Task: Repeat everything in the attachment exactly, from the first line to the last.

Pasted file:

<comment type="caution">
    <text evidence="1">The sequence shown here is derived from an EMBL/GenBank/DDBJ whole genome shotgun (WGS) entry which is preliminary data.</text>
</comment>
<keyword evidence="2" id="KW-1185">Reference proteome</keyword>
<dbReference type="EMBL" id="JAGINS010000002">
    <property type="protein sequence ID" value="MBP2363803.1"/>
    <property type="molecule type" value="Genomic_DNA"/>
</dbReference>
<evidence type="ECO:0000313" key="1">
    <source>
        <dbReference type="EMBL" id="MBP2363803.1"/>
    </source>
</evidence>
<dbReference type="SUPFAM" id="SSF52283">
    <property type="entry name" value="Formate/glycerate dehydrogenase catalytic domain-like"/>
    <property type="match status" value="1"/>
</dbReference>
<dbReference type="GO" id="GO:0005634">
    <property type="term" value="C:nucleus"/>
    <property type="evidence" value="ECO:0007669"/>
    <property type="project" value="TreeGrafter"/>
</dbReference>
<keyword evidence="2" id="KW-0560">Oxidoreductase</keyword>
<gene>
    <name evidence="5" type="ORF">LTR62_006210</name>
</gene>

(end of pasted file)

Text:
<comment type="caution">
    <text evidence="1">The sequence shown here is derived from an EMBL/GenBank/DDBJ whole genome shotgun (WGS) entry which is preliminary data.</text>
</comment>
<keyword evidence="2" id="KW-1185">Reference proteome</keyword>
<dbReference type="EMBL" id="JAGINS010000002">
    <property type="protein sequence ID" value="MBP2363803.1"/>
    <property type="molecule type" value="Genomic_DNA"/>
</dbReference>
<evidence type="ECO:0000313" key="1">
    <source>
        <dbReference type="EMBL" id="MBP2363803.1"/>
    </source>
</evidence>
<dbReference type="SUPFAM" id="SSF52283">
    <property type="entry name" value="Formate/glycerate dehydrogenase catalytic domain-like"/>
    <property type="match status" value="1"/>
</dbReference>
<dbReference type="GO" id="GO:0005634">
    <property type="term" value="C:nucleus"/>
    <property type="evidence" value="ECO:0007669"/>
    <property type="project" value="TreeGrafter"/>
</dbReference>
<keyword evidence="2" id="KW-0560">Oxidoreductase</keyword>
<gene>
    <name evidence="5" type="ORF">LTR62_006210</name>
</gene>